From North Richland Hills, Texas, USA:
I have a two year old who has had type 1 diabetes for about 14 months, and is getting intense bruising from at least two insulin injections per week on the arm or leg causing the site to swell to the size of a half dollar. She sits relatively still for her shots. What can I do to help the bruising she develops after a shot?
There are several possibilities:
- You might be hitting small blood vessels.
- You are using a needle that is too long for such a small child. Try using the B-D ULTRA-FINE® II Short Needle syringes.
- You are not injecting deeply enough so that the insulin is ending up between the layers of skin instead of in the layer of fatty tissue below. If you are using a short needle syringe, you can inject at a 90 degree angle. If you are using a longer needle, make sure you inject at least a 45 degree angle.
- You may be pinching too hard. Try using less of a pinch and make sure that you let go after you insert the needle and before you inject the insulin.
- Try using an Inject-Ease® making sure that you have the right adapter on the end. If you still get bruising, use one of the spacers. The Inject-Ease should be applied perpendicular to the injection site with very little pressure.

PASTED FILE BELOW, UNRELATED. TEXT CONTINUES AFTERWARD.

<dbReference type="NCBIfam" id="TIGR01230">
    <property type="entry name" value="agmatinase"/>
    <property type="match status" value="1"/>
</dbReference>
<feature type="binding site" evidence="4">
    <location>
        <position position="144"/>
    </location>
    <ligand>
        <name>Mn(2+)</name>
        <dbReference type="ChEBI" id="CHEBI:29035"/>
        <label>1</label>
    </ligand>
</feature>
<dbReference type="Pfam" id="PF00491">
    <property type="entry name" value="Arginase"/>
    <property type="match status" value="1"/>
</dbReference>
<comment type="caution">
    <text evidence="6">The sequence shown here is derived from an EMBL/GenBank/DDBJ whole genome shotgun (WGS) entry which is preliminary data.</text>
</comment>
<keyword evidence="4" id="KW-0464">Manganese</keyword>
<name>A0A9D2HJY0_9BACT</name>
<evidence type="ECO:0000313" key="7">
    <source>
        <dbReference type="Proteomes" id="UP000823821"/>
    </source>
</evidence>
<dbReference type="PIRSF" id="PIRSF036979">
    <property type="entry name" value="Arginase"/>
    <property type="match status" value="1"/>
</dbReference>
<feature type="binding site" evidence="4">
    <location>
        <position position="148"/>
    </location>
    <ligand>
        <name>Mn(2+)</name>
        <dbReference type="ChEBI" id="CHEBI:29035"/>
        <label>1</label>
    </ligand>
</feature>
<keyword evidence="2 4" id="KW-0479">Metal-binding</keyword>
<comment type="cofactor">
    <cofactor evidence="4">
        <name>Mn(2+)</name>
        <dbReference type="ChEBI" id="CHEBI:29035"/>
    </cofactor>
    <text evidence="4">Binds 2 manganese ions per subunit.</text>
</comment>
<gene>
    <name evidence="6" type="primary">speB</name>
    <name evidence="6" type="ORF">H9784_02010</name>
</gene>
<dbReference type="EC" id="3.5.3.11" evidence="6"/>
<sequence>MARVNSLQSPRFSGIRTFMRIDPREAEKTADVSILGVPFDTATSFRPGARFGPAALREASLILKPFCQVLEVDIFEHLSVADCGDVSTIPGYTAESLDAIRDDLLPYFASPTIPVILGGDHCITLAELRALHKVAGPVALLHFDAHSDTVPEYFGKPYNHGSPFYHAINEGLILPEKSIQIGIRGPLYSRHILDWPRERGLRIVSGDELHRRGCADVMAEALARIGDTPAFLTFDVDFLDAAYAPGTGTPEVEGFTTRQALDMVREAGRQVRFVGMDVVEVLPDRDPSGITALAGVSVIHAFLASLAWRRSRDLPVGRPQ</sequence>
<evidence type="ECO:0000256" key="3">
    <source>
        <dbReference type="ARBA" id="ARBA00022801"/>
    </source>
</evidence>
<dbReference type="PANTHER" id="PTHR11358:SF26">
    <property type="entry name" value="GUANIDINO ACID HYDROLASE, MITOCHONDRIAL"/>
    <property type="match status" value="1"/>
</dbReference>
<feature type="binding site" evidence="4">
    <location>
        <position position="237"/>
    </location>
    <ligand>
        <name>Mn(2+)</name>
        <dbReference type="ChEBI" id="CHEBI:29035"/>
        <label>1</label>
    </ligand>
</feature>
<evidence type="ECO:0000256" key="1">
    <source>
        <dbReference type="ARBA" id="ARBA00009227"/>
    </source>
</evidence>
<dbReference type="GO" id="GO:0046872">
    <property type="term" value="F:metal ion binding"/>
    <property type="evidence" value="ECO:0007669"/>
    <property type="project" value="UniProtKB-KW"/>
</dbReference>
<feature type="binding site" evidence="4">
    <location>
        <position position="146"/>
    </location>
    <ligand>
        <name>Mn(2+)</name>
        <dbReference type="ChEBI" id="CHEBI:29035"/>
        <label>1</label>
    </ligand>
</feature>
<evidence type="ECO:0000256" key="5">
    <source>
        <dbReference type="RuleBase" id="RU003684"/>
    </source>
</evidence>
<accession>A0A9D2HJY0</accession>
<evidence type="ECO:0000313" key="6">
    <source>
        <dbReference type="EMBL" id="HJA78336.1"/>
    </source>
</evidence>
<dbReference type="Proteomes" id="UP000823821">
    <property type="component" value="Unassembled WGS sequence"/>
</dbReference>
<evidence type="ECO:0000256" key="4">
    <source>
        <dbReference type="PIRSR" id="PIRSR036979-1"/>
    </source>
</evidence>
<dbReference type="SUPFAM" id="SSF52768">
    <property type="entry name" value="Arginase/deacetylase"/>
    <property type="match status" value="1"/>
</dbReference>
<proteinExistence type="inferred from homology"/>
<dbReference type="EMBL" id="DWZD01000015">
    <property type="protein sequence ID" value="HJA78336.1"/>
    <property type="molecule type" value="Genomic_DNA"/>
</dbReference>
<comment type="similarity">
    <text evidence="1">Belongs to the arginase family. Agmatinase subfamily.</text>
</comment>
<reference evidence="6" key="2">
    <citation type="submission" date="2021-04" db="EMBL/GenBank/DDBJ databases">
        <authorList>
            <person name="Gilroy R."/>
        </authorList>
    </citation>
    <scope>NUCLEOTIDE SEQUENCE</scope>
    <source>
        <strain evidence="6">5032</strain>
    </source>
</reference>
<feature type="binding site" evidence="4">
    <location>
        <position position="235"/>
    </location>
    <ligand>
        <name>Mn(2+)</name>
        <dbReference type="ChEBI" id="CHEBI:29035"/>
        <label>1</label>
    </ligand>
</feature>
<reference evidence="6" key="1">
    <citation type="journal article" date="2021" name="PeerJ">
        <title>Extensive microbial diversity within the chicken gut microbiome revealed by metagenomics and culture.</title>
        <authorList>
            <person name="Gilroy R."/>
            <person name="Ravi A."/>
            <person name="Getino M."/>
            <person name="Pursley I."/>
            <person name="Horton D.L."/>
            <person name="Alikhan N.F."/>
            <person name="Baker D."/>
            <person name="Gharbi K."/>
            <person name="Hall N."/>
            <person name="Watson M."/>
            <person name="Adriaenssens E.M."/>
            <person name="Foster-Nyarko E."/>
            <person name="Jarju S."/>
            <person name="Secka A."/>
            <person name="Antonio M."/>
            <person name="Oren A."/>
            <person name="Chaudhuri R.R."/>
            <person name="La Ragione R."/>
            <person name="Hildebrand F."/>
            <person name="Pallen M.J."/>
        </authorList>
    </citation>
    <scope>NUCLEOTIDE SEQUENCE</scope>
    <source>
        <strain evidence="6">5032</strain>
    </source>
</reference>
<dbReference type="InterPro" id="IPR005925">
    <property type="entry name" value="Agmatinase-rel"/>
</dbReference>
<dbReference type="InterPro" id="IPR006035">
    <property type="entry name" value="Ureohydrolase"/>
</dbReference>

- Occasionally, there are burrs at the end of needle which may be difficult to see. Make sure that you are not reusing syringes as this problem is exacerbated with syringe reuse. You might also use a magnifier to check for burrs prior to using the syringe.
Please review your injection technique with your daughter's diabetes educator and discuss these possibilities.
Original posting 7 Dec 2001
Posted to Blood Tests and Insulin Injections
Last Updated: Tuesday April 06, 2010 15:09:28
This Internet site provides information of a general nature and is designed for educational purposes only. If you have any concerns about your own health or the health of your child, you should always consult with a physician or other health care professional.
This site is published by Children With Diabetes, Inc, which is responsible for its contents.
© Children with Diabetes, Inc. 1995-2013. Comments and Feedback.